I first meet Dave “King” Feldman during the 1995 Gulfstream Park meeting in South Florida. I was 60. He was 79.
He was gracious, invited me out to dinner and said bring the wife. He answered all my questions. On several occasions, he asked if I could help get his laptop computer to work properly.
Ironically, Dave also possessed qualities that most people abhor: too authoritative, name-dropping and the ability to piss you off. But not many could hold a little finger to his intellect or clever wit. In addition, he told a story better than Hans Christian Anderson.
When one afternoon at Gulfstream I asked if a certain horse could win without his usual jockey, he replied: “I never saw a jockey carry a horse over the finish line yet.”
Gulfstream officials thought so highly of Dave after he passed away in April 2001 at age 85 that they honored his memory with a stakes race this year, plus a permanent display.
The first running of the $65,000 Worldly Victory captured Dave Feldman Stakes for 3-year-olds on the turf in January 2002. Dave would have loved the winning payoff: $43.80.
One afternoon I was standing near him when he spotted a thoroughbred looking through the Daily Racing Form. “This horse is going to pay big.”
He bet $50 to win. The nag went off at 99-1 — and got beat by a nose.
“Did you bet anything to place?” I asked.
“Woulda, Coulda, Shoulda,” he said. That’s the name of his hilarious, informative book published in 1989.
For more than 60 years, Dave handicapped and wrote about horses for Chicago newspapers, owned and trained thoroughbreds, was a track announcer and once served as president of the Illinois Division of the Horsemen’s Benevolent and Protective Association.
A memorial display is in the Gulfstream Gallery, part of the South Florida track’s Paddock Museum. It consists of his photo, a reproduced column from The Chicago Sun-Times, his last job, and a commemorative inscription, which in part reads:
“Dave Feldman loved horse racing. And horse racing loved Dave Feldman … Dave never met anyone involved in any phase of the sport who did not arouse his great curiosity. Combine the people in racing with the excitement generated by the majestic thoroughbreds in action and you had an exacta that Feldman found irresistible until his passing Ã¢Â?Â¦ Dave is missedÃ¢Â?Â¦and always remembered.”
He was a man for all racing seasons during nine decades: handicapper, reporter, track announcer, horse owner and thoroughbred trainer. “I could enter my horse in a race, handicap the event, call him home to the wire and interview the winning owner and trainer — me.”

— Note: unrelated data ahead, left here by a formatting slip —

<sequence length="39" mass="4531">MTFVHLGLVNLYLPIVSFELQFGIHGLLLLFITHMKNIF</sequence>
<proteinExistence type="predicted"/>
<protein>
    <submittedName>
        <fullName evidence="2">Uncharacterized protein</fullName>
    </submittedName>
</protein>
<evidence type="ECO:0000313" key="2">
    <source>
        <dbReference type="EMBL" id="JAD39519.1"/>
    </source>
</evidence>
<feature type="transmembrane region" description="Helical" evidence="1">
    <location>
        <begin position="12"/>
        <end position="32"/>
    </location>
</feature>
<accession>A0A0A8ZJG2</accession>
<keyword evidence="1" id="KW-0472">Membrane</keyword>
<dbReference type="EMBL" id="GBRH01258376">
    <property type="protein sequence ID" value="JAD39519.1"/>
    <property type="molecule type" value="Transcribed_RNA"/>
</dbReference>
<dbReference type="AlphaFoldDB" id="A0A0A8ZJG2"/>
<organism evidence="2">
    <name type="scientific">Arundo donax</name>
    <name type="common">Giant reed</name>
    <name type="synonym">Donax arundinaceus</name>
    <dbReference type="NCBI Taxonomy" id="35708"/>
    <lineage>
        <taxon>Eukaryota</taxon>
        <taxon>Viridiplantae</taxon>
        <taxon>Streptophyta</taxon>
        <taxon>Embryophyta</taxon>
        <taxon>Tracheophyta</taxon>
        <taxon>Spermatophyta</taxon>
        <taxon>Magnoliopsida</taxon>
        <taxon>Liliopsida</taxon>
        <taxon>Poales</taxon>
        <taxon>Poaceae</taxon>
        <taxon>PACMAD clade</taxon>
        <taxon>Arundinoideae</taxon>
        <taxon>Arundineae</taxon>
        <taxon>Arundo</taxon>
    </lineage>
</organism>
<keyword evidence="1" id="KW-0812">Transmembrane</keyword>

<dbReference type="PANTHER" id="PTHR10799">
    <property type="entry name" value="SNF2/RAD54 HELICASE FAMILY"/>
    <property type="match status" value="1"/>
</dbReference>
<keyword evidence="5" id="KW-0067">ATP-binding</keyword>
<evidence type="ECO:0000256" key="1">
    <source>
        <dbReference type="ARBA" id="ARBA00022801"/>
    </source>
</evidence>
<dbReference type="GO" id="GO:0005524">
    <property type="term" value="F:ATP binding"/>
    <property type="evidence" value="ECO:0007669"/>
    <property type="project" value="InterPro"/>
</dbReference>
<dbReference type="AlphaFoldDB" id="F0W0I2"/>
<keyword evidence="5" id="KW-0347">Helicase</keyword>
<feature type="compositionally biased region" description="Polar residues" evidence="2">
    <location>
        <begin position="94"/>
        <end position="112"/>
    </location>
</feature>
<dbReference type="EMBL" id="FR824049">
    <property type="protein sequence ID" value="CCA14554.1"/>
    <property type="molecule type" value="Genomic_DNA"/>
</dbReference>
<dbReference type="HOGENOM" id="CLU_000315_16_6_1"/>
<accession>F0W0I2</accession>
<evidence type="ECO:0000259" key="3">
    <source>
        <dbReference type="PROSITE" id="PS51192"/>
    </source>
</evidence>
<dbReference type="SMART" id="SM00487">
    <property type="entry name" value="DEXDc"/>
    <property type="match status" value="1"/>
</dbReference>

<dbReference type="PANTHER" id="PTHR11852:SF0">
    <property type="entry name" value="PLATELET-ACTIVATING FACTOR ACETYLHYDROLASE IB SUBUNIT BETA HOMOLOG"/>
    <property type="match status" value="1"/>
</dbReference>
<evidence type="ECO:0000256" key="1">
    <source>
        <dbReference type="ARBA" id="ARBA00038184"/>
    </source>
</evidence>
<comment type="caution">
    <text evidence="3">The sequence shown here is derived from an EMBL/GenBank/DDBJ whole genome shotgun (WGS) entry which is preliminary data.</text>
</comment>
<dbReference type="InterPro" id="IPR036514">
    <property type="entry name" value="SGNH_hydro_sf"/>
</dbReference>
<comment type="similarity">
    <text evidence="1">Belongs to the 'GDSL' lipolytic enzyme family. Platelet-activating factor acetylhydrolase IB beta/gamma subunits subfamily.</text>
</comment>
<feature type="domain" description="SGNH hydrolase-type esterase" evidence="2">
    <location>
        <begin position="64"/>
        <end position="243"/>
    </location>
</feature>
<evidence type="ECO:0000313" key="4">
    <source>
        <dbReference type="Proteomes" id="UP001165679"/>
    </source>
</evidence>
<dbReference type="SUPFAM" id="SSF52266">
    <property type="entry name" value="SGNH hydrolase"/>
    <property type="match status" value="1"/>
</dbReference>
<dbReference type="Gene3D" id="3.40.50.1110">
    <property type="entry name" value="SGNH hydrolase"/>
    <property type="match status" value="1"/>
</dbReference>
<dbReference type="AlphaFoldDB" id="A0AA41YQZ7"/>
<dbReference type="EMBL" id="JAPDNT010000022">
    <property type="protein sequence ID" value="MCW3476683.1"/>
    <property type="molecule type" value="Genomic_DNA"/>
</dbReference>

When I had him autograph his readable book, Dave wrote: “Good luck to Bob — a hard betting handicapper and race writer.” I wasn’t sure he was joking or forgot my name.
“The key to Dave’s longevity is a lesson for us all — he loved his work,” said Sports Editor Bill Adee of The Chicago Sun-Times, where Dave was turf editor from ’78 to 2001, when he passed away. “If he wasn’t handicapping or writing, he was thinking of another way to sell more newspapers.”
We hit it off right away when first meeting in 1995 at Gulfstream, his winter base for 40 years, partly because we were both born in Chicago.
I finished three years of high school before moving to South Florida. His school was the street. Dave saw his first race at 12, thanks to a neighbor who took him to Arlington Park when it opened in ’27. Ironically, I saw my first race at 13 when my Dad took me to Arlington in ’48.
At 14, Dave began handicapping for The Chicago Herald-Examiner. His career outlasted several Windy City daily papers. He once spent an afternoon placing bets for famed-writer Damon Runyon. I worked several months with Runyon’s son at The Miami News during 1956.
By 16, he was so proficient that he began selling his selections to out-of-town newspapers, and discussing his selections on a Chicago radio show under the pseudonym “Dave King.”
When The Herald-Examiner merged with The Evening American in ’39, he became racing editor for The Herald-American, later Chicago’s American. He was turf editor at The Chicago Daily News from ’69 until the paper folder nine years later.
Over the years when you asked Dave how he felt, he would reply, “Not so good.” Sometimes he said, “I’m dying.”
He might have in 1979, when he had quadruple bypass surgery. But he never missed a deadline, I’m told, even writing from his hospital bed.
I recall an afternoon in Gulfstream’s lower press box when there was a loud plunk and at the bottom of the antiquated spiral staircase was Dave. The ambulance hauled him off to a hospital near the Hallandale Beach track.
Several days later, Dave was back at his desk. How did he feel? “Not so good. I’m dying.” Sometimes those remarks described how his bets were doing.
Dave also was a man of a thousand stories:
“I’m on my way to bet a trifecta — 6-8 all and 8-6 all — and this horse owner calls out, ‘Hey, Dave, sit down. I haven’t seen you in a long time.’
” ‘Let me go make this bet first.’
” ‘Forget the bet. Save your money.’
“I sit down and we start talking. The bell rings, the windows close and the gate open. My two horses finish 1-2 and some longshot comes in third. The trifecta pays $446 and I’m sitting there listening to this guy whose name I can’t remember.
“Woulda, coulda, shoulda.”